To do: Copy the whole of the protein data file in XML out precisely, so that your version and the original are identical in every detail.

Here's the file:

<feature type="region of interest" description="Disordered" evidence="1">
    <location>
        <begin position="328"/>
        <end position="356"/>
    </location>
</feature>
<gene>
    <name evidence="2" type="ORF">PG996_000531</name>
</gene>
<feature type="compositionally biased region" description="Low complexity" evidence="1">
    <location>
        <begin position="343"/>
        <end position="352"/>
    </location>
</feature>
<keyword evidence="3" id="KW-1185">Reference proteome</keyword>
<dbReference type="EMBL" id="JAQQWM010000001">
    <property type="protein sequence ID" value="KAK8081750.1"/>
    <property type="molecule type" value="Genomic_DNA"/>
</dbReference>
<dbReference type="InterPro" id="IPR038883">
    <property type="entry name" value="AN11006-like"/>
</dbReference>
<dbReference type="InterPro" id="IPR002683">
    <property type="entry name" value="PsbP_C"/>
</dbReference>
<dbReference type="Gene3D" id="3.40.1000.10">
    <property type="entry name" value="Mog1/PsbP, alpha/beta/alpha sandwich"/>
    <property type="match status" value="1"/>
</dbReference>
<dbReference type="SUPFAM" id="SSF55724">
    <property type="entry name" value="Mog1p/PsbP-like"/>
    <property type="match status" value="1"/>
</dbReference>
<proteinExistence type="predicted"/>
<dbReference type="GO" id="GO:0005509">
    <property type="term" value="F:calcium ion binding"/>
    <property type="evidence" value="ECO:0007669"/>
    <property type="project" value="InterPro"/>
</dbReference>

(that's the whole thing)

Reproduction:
<feature type="region of interest" description="Disordered" evidence="1">
    <location>
        <begin position="328"/>
        <end position="356"/>
    </location>
</feature>
<gene>
    <name evidence="2" type="ORF">PG996_000531</name>
</gene>
<feature type="compositionally biased region" description="Low complexity" evidence="1">
    <location>
        <begin position="343"/>
        <end position="352"/>
    </location>
</feature>
<keyword evidence="3" id="KW-1185">Reference proteome</keyword>
<dbReference type="EMBL" id="JAQQWM010000001">
    <property type="protein sequence ID" value="KAK8081750.1"/>
    <property type="molecule type" value="Genomic_DNA"/>
</dbReference>
<dbReference type="InterPro" id="IPR038883">
    <property type="entry name" value="AN11006-like"/>
</dbReference>
<dbReference type="InterPro" id="IPR002683">
    <property type="entry name" value="PsbP_C"/>
</dbReference>
<dbReference type="Gene3D" id="3.40.1000.10">
    <property type="entry name" value="Mog1/PsbP, alpha/beta/alpha sandwich"/>
    <property type="match status" value="1"/>
</dbReference>
<dbReference type="SUPFAM" id="SSF55724">
    <property type="entry name" value="Mog1p/PsbP-like"/>
    <property type="match status" value="1"/>
</dbReference>
<proteinExistence type="predicted"/>
<dbReference type="GO" id="GO:0005509">
    <property type="term" value="F:calcium ion binding"/>
    <property type="evidence" value="ECO:0007669"/>
    <property type="project" value="InterPro"/>
</dbReference>